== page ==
3rd- Your basic frame should be built. You may want to stand them up and see EXACTLY where you want to place your flanges for the pull up bar. I determined I wanted them pretty close to the top with just enough space for my chest to be above the bar and still have about 5 inches before my head would hit the ceiling.

-After you determine this you can add your flanges. My suggestion is secure a flange to one side then screw in the pipe. Then screw the flange on the other side of the pipe THEN secure it to your second frame. If you do it in any other order you are adding unnecessary work.

So your frames are built….


STEP 4: Put the frames together 

-Put the structure together on the ground starting with the pipe as stated above. After you have done this you can add the back support beam as seen in the picture. It should be cut to whatever length measures between the two 56″ bottom support beams.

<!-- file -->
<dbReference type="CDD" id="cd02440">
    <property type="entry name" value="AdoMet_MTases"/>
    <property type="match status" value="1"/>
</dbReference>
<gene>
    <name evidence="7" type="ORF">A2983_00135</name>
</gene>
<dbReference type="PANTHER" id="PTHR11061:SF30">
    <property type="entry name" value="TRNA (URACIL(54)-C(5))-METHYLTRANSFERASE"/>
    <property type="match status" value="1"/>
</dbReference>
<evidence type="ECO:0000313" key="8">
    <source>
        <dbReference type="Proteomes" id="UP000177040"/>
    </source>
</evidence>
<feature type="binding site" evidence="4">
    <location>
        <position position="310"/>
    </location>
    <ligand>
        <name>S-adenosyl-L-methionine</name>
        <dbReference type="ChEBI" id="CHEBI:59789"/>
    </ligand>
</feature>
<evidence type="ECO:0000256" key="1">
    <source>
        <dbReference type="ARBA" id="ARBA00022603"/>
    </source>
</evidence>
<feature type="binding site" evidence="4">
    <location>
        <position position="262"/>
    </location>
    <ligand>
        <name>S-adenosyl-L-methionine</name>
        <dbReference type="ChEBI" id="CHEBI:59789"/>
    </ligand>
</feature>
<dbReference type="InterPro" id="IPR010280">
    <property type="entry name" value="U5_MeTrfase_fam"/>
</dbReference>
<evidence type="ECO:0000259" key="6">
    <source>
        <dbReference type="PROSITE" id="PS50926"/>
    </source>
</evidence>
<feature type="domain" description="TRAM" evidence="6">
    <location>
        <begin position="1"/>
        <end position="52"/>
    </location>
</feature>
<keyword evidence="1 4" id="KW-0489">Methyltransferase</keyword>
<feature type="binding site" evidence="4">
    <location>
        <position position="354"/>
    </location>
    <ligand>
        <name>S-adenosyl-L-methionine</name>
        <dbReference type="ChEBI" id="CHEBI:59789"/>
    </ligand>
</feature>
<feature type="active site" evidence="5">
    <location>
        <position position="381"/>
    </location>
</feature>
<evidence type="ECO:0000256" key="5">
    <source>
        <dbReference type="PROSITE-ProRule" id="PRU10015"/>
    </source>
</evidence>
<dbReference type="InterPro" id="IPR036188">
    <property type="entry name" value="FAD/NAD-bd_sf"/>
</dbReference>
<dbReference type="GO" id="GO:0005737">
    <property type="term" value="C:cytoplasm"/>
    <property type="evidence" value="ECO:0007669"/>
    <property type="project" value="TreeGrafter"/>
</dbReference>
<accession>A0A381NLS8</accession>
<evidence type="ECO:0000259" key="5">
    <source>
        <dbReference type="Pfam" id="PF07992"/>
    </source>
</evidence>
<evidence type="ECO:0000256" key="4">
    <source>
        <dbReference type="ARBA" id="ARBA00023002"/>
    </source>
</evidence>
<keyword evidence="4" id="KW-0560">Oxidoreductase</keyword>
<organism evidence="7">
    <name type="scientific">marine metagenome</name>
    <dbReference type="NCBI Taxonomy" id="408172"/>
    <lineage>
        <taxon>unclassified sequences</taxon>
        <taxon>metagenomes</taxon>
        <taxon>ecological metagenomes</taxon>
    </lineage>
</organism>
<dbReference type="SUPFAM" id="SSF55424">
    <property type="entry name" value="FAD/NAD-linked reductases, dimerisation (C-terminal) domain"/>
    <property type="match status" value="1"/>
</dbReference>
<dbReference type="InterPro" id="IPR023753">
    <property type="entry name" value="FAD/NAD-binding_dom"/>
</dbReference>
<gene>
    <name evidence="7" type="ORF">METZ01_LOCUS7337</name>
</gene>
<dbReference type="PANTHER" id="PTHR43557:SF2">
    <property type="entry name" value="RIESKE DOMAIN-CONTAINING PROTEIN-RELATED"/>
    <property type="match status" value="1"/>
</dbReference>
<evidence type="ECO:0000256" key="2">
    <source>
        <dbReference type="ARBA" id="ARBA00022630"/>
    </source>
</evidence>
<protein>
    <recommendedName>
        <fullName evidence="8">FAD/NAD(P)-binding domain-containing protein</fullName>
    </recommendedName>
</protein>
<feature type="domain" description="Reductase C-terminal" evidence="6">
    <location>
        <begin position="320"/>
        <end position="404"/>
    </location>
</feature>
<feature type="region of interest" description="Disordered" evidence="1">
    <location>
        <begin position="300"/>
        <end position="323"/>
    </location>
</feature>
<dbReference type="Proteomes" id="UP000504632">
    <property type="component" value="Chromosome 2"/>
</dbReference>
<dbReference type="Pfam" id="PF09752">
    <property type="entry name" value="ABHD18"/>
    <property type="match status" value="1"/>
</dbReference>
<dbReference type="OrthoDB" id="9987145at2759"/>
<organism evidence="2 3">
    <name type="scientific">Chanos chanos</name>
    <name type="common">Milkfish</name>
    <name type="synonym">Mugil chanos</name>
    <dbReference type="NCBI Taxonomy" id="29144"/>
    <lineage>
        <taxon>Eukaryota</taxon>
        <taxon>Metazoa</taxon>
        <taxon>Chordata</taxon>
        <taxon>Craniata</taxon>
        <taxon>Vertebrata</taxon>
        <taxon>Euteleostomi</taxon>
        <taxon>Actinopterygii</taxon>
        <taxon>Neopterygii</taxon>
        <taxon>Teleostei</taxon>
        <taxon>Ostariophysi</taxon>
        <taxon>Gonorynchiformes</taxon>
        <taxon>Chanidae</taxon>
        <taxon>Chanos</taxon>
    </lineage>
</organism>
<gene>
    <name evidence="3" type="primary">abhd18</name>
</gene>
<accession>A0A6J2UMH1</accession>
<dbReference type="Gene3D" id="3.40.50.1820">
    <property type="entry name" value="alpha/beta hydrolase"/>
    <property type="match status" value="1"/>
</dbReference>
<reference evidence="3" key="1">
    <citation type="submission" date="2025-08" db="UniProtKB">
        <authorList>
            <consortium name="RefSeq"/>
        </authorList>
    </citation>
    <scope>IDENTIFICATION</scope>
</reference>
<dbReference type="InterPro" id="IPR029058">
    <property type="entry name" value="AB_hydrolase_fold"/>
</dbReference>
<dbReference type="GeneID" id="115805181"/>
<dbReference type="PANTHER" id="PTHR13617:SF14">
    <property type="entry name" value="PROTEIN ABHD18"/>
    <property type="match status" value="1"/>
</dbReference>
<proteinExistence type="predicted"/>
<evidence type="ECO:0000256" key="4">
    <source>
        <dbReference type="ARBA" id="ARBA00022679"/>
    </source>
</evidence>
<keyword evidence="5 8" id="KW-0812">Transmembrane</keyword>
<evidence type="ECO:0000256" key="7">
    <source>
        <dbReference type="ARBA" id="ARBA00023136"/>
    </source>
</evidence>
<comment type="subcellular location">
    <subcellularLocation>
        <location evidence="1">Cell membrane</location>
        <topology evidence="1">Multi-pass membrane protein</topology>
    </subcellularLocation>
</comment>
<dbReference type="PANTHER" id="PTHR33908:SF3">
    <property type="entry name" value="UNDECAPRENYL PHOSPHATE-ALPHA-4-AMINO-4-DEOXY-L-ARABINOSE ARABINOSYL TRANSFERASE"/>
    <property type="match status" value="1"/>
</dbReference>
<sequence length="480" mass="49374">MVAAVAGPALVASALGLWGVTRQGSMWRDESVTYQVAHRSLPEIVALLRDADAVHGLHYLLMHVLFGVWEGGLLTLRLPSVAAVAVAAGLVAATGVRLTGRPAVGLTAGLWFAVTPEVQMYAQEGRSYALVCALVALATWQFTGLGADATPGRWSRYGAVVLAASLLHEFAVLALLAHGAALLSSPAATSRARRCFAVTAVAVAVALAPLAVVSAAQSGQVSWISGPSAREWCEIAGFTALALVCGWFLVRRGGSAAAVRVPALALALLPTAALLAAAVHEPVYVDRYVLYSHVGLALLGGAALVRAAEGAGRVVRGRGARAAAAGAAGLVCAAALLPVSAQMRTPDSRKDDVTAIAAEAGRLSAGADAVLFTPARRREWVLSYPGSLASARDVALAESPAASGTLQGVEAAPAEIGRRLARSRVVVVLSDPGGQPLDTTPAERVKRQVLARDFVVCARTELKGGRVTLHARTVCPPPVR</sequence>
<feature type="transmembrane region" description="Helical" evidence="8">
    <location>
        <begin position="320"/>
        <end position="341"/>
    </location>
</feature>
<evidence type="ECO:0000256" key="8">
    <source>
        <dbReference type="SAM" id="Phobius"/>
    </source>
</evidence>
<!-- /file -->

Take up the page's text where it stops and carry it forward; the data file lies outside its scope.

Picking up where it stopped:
DO NOT do pull-ups on this structure yet. She’s not ready.

So at this point you should have your basic structure erected and all the basic framing done. All that is done from here is a few extra support and brace beams for added structure support.

STEP 5: Add Support

All the cutting from here on is at your discretion. Here is what I added for more support.

-Two 45ish degree braces running from the back support beam to the main vertical structure.
-Two top support beams. 1 mimics the bottom back support beam just at the top. The other was put in to connect the top of the structure from inside to inside.

-The next thing I did all depends on if you want to KIP in your pull-ups or not. Being a crossfitter, I do. So I secured my structure to my wall studs. This means I can kip, swing, and go crazy with out the structure moving. Some guys put weight on the structure to keep it from moving, but that gets annoying. Secure it to the wall and you’re done.

-Last thing is add your bar holders for squats. I cut mine about 10″ and secured them with 2 bolts at 45 degree angels. Make sure they are tightened down really well.